Amateur artists on Sunday showcased their creations, including an animated film series about early Chinese writing systems and an introduction to bar culture, at Comic Nova 9 in Taipei.
The event at the Taipei Flora Expo Park had a special zone to display creations by atypical experts, event organizer Fancy Frontier said.
By working with Academia Sinica’s Center for Digital Cultures, the group has found more people skilled in cultural creation, Fancy Frontier member Chiu Hsiao-liang (邱小良) said.
Photo: Wu Po-hsuan, Taipei Times
Prior to the fair, nearly 100 people took part in a three-week training workshop run by the center’s researchers, who gave lectures about translation, creation and regulations regarding intellectual property, Chiu said.
Among them, Yang Ching-yu (楊靖昱), who obtained a bachelor of arts degree from Kingston University London’s illustration and animation program, created an animated short film introducing Chinese bone script, which dates back as much as 4,000 years.
The film, titled Hannah’s Semiology: Posing as Human, features an anthropomorphic Chinese character named Hannah, who introduces characters by changing poses.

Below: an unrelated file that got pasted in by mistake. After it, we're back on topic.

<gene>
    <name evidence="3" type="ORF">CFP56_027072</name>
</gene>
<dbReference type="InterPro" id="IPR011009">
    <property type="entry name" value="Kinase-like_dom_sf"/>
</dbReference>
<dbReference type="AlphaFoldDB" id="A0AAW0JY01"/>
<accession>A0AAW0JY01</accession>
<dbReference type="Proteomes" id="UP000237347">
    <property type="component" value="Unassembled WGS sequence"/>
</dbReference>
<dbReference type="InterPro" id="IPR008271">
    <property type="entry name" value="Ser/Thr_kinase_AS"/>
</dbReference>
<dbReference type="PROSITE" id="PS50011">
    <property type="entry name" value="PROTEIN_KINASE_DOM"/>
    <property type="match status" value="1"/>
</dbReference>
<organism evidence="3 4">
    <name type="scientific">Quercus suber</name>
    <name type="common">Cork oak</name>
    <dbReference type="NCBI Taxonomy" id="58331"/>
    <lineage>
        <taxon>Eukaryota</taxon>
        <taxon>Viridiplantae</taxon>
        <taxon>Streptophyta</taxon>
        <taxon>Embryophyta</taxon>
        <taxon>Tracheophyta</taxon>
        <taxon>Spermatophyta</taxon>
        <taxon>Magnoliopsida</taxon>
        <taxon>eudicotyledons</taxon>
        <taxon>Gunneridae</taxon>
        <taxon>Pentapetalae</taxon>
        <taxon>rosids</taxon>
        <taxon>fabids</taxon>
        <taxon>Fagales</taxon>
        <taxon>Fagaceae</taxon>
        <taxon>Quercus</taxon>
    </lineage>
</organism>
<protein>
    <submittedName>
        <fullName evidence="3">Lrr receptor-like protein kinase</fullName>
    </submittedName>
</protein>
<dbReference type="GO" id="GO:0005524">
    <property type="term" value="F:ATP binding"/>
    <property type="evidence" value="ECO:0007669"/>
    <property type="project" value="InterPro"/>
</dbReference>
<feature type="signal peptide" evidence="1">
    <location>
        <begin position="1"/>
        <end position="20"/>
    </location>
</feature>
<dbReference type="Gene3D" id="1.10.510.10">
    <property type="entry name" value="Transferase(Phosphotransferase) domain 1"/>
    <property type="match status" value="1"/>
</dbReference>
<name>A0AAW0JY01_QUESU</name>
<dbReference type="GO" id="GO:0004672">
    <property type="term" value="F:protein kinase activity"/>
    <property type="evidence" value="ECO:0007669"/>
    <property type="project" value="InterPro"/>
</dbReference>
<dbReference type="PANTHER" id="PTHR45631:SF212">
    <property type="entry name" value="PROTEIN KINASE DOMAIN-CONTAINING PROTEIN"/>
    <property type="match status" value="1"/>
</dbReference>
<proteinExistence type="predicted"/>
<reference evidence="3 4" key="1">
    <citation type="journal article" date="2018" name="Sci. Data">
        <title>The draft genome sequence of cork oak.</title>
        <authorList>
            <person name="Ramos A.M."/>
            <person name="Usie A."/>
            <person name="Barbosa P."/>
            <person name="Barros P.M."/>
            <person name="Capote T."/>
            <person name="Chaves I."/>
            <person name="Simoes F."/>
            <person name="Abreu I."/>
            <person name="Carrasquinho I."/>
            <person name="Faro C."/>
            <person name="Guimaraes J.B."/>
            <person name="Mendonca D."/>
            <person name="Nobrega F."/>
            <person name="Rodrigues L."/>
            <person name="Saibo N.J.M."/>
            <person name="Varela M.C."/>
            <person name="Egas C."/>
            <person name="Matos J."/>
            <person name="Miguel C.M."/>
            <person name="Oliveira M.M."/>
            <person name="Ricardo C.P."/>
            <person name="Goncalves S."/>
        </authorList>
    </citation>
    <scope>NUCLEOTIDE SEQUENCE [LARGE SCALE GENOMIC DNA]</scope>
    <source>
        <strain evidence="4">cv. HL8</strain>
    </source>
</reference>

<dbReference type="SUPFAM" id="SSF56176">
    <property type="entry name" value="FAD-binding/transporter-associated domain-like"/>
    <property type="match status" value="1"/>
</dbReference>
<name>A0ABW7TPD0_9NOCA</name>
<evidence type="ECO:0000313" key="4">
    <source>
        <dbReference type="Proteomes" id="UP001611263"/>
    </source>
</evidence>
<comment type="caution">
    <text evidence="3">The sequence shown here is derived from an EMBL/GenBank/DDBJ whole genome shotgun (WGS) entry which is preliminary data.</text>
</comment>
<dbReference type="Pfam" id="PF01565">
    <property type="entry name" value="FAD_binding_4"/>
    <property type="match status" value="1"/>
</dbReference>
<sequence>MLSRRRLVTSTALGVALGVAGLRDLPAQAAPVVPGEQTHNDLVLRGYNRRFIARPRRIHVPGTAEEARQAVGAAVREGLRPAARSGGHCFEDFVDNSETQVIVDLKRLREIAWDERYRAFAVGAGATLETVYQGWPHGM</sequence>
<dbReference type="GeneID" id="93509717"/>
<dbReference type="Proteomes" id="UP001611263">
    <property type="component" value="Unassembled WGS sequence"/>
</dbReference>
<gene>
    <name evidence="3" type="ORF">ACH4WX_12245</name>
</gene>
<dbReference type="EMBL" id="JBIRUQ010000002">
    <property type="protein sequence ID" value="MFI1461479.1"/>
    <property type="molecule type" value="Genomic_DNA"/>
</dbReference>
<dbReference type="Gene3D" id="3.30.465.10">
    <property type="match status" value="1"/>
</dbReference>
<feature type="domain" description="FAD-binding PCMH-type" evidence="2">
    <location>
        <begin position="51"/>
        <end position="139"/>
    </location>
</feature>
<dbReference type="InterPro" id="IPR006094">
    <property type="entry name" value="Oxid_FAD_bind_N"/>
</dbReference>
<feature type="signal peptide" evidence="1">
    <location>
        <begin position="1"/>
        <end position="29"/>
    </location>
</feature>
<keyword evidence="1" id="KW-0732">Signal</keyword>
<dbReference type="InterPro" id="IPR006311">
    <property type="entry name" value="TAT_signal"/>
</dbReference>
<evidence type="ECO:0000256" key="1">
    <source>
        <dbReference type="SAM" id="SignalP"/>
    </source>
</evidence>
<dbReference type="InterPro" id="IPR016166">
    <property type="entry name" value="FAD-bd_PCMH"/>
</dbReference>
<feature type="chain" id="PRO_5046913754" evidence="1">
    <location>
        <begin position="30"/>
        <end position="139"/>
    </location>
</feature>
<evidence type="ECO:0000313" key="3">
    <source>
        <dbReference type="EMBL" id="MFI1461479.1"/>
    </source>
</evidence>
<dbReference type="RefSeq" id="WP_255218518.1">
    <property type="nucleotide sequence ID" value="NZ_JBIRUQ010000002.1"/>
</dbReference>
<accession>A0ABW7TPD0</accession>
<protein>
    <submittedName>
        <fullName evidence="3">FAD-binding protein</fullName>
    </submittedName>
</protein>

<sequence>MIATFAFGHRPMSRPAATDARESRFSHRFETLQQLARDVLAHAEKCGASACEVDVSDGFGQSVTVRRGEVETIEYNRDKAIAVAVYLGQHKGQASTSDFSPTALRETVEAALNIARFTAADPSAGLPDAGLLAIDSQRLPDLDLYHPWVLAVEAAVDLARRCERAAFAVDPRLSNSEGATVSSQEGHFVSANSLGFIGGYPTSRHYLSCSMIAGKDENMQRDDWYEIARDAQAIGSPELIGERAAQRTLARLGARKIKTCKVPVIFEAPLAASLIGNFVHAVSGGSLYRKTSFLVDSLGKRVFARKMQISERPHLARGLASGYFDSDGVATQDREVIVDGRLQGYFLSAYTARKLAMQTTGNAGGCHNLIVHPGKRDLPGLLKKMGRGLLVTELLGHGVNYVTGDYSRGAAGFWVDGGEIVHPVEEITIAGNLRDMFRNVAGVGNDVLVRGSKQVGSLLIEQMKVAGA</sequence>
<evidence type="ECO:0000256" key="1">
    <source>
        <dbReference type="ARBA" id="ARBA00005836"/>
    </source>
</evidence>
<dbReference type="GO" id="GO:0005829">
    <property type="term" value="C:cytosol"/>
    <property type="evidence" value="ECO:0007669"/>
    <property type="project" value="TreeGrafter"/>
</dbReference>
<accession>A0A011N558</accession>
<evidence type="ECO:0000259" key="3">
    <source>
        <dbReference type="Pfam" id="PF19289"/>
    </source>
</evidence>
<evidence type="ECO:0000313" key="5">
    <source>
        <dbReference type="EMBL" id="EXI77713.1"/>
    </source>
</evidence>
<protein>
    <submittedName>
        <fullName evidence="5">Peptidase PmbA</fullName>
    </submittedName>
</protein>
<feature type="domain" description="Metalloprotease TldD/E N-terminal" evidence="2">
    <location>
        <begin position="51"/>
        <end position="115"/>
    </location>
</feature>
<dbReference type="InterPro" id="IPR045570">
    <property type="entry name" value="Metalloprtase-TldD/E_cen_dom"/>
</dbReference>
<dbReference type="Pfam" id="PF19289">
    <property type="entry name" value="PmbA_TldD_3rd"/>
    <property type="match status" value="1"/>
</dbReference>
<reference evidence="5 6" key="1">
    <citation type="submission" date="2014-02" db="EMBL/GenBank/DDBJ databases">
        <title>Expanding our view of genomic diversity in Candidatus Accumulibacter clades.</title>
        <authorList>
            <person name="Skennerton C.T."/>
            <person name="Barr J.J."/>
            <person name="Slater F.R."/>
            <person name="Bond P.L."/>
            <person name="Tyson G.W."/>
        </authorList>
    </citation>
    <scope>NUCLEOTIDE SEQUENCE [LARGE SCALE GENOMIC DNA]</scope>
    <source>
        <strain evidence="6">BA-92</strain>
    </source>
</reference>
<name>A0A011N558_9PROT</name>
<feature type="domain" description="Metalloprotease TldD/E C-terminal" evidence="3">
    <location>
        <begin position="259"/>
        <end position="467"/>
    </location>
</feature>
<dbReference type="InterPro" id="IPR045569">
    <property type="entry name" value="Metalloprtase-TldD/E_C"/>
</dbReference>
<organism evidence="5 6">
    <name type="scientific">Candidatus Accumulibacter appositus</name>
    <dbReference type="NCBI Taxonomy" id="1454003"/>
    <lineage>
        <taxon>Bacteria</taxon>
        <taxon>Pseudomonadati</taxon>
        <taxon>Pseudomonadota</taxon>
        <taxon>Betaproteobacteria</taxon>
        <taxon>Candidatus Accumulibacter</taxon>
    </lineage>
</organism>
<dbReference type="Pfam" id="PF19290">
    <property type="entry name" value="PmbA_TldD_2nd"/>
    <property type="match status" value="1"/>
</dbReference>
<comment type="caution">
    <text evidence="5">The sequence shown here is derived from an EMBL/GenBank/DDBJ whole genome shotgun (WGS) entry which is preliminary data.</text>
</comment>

Photo: Screen grab from the Internet
Yang said she has not studied the symbols as rigorously as academics, but she highlighted amusing parts of the ancient writing system.
In the first episode, Human Gestures, Hannah introduces the symbol for “poo” as a person with four dots behind them and “pee” as a person with three dots in front of them.
It is so easy to understand that even foreigners found them funny, Yang said, adding that more hilarious stories would be introduced in the second episode, More Than Cubes.
Sinjhuang Community University member Tu Yun-chi (度昀奇) displayed books and pamphlets at the Comic Nova special zone introducing the culture of New Taipei City’s Sinjhuang District (新莊).
He compiled the material with writer Cheng Ching-wen (鄭清文), who passed away last year, Tu said.
As most students at the university are older, he was able to share his work with more young people at the workshop, Tu said.
Meanwhile, Chung Sheng-feng (鍾勝峰), who studied astronomy, displayed his essays and Web site about bar culture in Taipei, including some interesting dialogue between intoxicated customers.
Chung said he hopes people would dispense with negative impressions of bars.
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